It's getting close to a decade since I packed it all in: my needles and wool, my sewing machine and fabrics, my mid-level-management career. There was more to explore.
I've been mixing it up with a wide range of materials (and makers) ever since but even I'm surprised to find that my latest tools of choice for bushwacking new routes of making are the ol' crochet hooks, knitting needles, rug hooks and embroidery needles.
The line on the paper has always been too limiting to me; I need to pick up that line, play with it in my hands, turn it into area, then volume. I remain entranced by the possibilities of connecting something created by a silkworm or an industrial manufacturing plant to a mathematical model or a wearable with uncomfortable connotations.
The beauty of fiber is in its physical and metaphorical ability to connect the Art side to the Design side (not to mention the science side), weaving the two together until it's clear that playing with ideas cannot be put into separate boxes.
Except if we're talking shipping boxes, for the Toronto Design Offsite (TO DO) Festival next month.
A few object-experiments from my ongoing Fuzzy Logic series will be packed in there, as part of the Vancouver group of makers, selected by the Dear Human creative studio.
It's all part of the ‘Outside the Box’ exhibits featuring works from three selected Canadian cities — Montreal, Calgary and Vancouver — and five from the U.S.: New York, Detroit, Chicago, Los Angeles and Seattle.
It's a fine way to mine local design ideas and visions through an unexpected selection of objects that are shared in various locations via specific-sized shipping boxes.
The Vancouver contribution includes nine individuals and teams who live, design and make in the greater Vancouver area. The connecting thread is a pursuit of a design practice through material exploration, according to Dear Human. "Whether through common applications of unusual materials or transcending common materials through unusual applications, exploration is evident in each of the included objects."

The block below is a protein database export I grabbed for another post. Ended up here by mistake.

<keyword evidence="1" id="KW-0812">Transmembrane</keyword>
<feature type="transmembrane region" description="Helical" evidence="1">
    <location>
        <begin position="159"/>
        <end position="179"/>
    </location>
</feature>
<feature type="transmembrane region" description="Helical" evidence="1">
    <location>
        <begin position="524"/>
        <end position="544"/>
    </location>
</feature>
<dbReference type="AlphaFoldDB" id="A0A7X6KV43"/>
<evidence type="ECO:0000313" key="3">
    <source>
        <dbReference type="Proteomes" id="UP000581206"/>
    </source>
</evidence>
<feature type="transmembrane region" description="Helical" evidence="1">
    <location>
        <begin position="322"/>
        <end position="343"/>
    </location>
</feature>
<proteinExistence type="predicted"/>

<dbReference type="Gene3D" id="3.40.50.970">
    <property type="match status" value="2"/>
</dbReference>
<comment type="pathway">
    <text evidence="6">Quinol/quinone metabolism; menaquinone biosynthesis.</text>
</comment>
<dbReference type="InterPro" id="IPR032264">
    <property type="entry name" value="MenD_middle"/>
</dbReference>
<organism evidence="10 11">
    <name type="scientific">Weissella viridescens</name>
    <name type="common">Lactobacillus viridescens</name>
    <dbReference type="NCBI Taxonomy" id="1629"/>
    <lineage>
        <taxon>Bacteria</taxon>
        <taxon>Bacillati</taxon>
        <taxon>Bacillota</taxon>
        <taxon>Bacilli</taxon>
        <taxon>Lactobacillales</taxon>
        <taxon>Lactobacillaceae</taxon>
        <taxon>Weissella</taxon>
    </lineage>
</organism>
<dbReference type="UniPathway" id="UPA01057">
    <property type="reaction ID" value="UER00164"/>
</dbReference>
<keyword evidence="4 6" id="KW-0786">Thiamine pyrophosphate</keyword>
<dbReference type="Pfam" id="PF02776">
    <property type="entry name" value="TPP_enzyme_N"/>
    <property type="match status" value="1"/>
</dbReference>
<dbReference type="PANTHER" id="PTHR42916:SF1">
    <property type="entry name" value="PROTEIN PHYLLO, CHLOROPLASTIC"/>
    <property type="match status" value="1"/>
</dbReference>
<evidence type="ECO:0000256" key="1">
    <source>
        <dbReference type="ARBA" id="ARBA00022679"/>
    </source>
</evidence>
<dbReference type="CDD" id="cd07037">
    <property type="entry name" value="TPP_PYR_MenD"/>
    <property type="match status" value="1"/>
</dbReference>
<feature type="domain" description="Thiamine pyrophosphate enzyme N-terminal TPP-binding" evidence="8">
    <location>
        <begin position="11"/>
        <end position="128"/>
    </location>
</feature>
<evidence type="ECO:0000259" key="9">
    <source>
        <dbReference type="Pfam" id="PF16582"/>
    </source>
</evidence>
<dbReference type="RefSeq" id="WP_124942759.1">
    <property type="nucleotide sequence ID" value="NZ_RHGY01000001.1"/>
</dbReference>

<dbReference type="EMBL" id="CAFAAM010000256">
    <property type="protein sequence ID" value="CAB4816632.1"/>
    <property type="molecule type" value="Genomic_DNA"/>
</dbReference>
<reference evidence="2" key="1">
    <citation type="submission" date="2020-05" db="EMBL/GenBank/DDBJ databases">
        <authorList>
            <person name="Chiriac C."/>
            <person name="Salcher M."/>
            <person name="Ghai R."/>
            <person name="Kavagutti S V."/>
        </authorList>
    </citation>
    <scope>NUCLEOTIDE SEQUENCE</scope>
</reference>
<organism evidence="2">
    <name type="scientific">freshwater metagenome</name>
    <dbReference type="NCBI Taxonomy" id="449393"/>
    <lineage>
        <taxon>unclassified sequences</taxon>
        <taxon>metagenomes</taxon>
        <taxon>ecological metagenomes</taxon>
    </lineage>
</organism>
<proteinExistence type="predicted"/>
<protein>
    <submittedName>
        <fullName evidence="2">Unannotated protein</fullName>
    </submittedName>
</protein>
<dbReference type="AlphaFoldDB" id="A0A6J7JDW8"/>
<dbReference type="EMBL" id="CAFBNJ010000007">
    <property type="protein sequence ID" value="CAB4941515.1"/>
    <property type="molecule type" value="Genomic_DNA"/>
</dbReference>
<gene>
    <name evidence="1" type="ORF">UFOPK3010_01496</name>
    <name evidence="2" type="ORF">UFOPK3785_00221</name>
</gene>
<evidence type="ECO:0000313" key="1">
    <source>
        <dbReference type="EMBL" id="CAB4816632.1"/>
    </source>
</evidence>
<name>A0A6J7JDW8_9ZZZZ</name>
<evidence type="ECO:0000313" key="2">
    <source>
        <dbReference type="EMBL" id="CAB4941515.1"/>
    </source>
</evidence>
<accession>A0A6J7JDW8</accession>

Rounding out the Vancouver Outside the Box contingent are: Cathy Terepocki, Dahlhaus, Dina Gonzalez Mascaro, Hinterland Designs, Laura McKibbon, Rachael Ashe, and Studio Bup.
Vancouver Outside the Box will take over the windows at 1082 Queen Street West, Toronto, from January 19-25, 2015.
TO DO is an annual city-wide not-for-profit week-long festival that celebrates and showcases the nation's design scene, providing exposure and cross-pollination of ideas and techniques. There are too many exhibits, installations, talks, parties and films to list here, so check out the full (and growing) schedule here as well as the fun promo video.
In the next month you're likely going to end up stuck at some fatuous seasonal gathering, wondering how soon you can bolt without appearing rude so you can go home and change into your antisocial cozy pants.
This is why I like PechaKuchas, lectures delivered in 20 slides that each flash by in 20 seconds. (Next!)
They're fast-paced, a little risky, guaranteed to vibrate the ol' grey matter and bring on some laughs (vital during these dank days). You don't feel like a knob if you go by yourself or arrive in your day uniform — whatever that is. In short, except for the alcohol and snacks, PechaKuchas are basically the opposite of most social events.
The participatory part isn't for everyone, but when I saw the call to artists to participate at the Terry Fox Theatre in Port Coquitlam on Nov. 21, I decided to take up the challenge.
I'm bent on facing my fears these days and besides, I had a topic in mind that might answer one frequently asked question I get about my work: What's the deal with the doilies? (Or the more polite: Are you still working with doilies?)
This isn't my first PechaKucha — the onomatopoetic name for Japanese chit-chat — but I'm a serious neophyte, and that's okay.
The beauty of PKNs (PechaKucha nights) is that it's all okay, which likely explains why they've taken off around the world, in coffee houses and auditoriums, plazas and living rooms, with wide-ranging topics from biology to political movements, delivered by everyone from little kids to known political dissidents.
My little drop in the PKN bucket addresses a crafty little topic with some tangles but it forces me to do a little more than just shrug and mumble something apologetic.
It could be of particular interest to no one else but me, but my approach is: fly this freak flag; it will all be over in six and a half minutes.
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